Website for acceptable IV insertion sites?
- 0Apr 3, '07 by javanurse2000I was trying to find a website that listed (or better, had sketches) of acceptable peripheral IV insertion sites, but I haven't had any luck. If anyone knows of one, I would really appreciate the link. Thanks!
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- 0Apr 3, '07 by hellerd2003I guess I'm confused. Are you looking for an anatomical chart? Because there really is no "wrong" place to put a PIV as long as it's in a vein and patent. Arterial PIV's are a huge no-no, of course (once saw a tragic case where a pt lost an arm because people were putting meds into a line that had been inadvertently placed in an artery-- don't know HOW several shifts missed that one!).
Realize, too, that anatomical charts are just the "norm", not the rule. I cannot feel my own carotid pulse on my right side. I never thought anything of it until, for other reasons, I had a carotid ultrasound done. Turns out my R carotid is placed oddly, and thus cannot be palpated!
The best advice I got re. finding PIV sites was to simply practice feeling them on yourself, coworkers, etc. The wrist/ forearm below the thumb is a good spot. Usually there is also something on the ulnar forearm. A/C's are great for immediate access, but if a patient is a long-term person, they tend to go bad and if you're giving drugs that can cause tissue damage, it make take longer to recognize the damage. The patients we get from the ED always have A/C's, and we usually start another line in a different spot just because, while they're a nice large bore needle for the most part, they tend to go bad over more than a day or so. Hands are good for visual veins, but often will infiltrate, in my experience. I don't like starting IV's with only a visual approach, because sometimes something that looks good will be anything but. I also tend to avoid any body part that has a lot of movement, if I can, because the IV's can kink or get dislodged. But beggars can't be choosers, can they? ;-) Babies can get foot and scalp IV's. But, because of my setting (ICU), I tend to use forearms due to lack of movement and their 'staying power'. You can't see them for the most part, so you practice feeling. Veins feel a bit spongy. Tendons are harder. Just keep practicing! It'll come with time and you'll find your "guarantee" spots.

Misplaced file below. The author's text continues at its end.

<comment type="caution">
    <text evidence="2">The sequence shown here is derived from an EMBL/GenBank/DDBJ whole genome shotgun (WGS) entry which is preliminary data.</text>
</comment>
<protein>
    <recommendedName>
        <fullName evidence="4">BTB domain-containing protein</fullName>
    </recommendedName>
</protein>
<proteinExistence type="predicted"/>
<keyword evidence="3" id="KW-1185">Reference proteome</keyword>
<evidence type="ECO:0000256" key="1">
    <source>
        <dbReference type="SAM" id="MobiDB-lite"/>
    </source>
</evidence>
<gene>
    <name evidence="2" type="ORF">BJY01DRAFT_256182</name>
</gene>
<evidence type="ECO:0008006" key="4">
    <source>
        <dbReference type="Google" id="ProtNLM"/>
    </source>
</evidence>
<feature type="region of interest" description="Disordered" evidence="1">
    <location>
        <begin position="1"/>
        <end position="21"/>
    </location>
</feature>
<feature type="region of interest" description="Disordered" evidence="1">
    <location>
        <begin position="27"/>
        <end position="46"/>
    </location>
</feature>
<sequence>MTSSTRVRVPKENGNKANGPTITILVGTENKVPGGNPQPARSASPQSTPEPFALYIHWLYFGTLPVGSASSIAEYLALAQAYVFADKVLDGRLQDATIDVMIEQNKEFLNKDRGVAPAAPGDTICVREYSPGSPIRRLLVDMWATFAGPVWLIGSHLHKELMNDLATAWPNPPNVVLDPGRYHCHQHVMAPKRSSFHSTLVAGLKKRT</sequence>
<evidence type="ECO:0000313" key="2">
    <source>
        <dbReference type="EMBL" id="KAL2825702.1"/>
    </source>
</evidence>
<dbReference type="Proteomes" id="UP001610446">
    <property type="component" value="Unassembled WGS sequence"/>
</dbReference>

Hope that helps!
- 0Apr 3, '07 by Larry77Any good vein is great for an IV but you have to think about patient comfort if it's going to be in for a few days. I work in the ED and am one to try and find a vein other than the AC (unless a code/trauma situation) first. There are a lot of ED nurses that look for an AC first, my feeling is that this is bad practice because this is one of the most uncomfortable places to have an IV for the patient (in my own experience) and there are many, many other places for great IV's that don't have the positional problems that AC's have.
I did do a quick search on google and found some literary advice for placements in the arms etc but no charts. I think it will screw you up if you are thinking too much about where the IV should be rather than just looking for a great vein that's not going to be a "bad" location.
- 0Apr 4, '07 by javanurse2000I'm sorry, I know the OP was written vaguely, I was just trying to follow the rules and not ask advice, rather ask for resources where I could find the info. I haven't worked with IVs in years, so I just didn't remember where the most optimal sites are and where there (if there) are no-no's. After a recent ER trip, a friend showed me her wrist (NOT the area proximal to the thumb...this was more directly in the interior of the forearm but very close to the wrist, before the vein branches). They ran almost a L with the meds...I was suprised, because I thought that was an unusual location for an IV. A vein so small and proximal to the skin. Yes, she's pretty sore. no infiltrate...just bruised, a bit swollen and sore.
Thanks for responding!Last edit by javanurse2000 on Apr 4, '07 : Reason: grammar
- 0Apr 4, '07 by queenjeanAs floor nurses in my hospital, we put them anywhere on the arm where we can find a vein. If I have my choice of veins, I will usually choose the dorsal forearm--not as irritated with movement, just seems like you get lots of straight shots, don't seem to roll like the hand veins sometimes do, fewer intersections and valves. I've put them in the finger veins before, when that was literally the only vein I could find. The only place I won't go is the volar wrist--I'm too scared of doing nerve damage. That's probably just my issue, but there you have it. Our IV therapy team will put them there as a last resort.
- 0Apr 4, '07 by cardsRNif i were you i'd check your facility policy for the "no-no" spots. at my facility they are inner wrist (potential arterial access, nerve damage) and lower extremities (foot IV + diabetic= bad idea) ask your IV team if you have one
or try here www.ins1.org the infusion nurses society website.
- 0Apr 4, '07 by fgoff
- 0Apr 4, '07 by javanurse2000Quote from fgoffWow! this was a great site....VERY informative. Unfortunately, this nurse chose to use the arm where my friend had her recent shoulder surgery, infiltrated on the first attempt (A/C) and then used the inner wrist distal to the infiltrate. Everything I'm seeing on this website and another I checked out cautions against choosing the inner wrist b/c of the risk of nerve damage. This really is a great website---thank you for posting it and thanks also to everyone else who's shared their experience! -Wendy
- 0Apr 5, '07 by Roy FokkerI put 'em where I find 'em
My sites of choice are the dorsal and ventral forearms (the poor basilic vein is often overlooked/ignored)
Dorsal wrists thumbs next.
Ante-cubes are next in line (unless it's ED/ER - there is a reason they start AC first)
After that, it's literally a free for all :uhoh21:Last edit by Roy Fokker on Apr 5, '07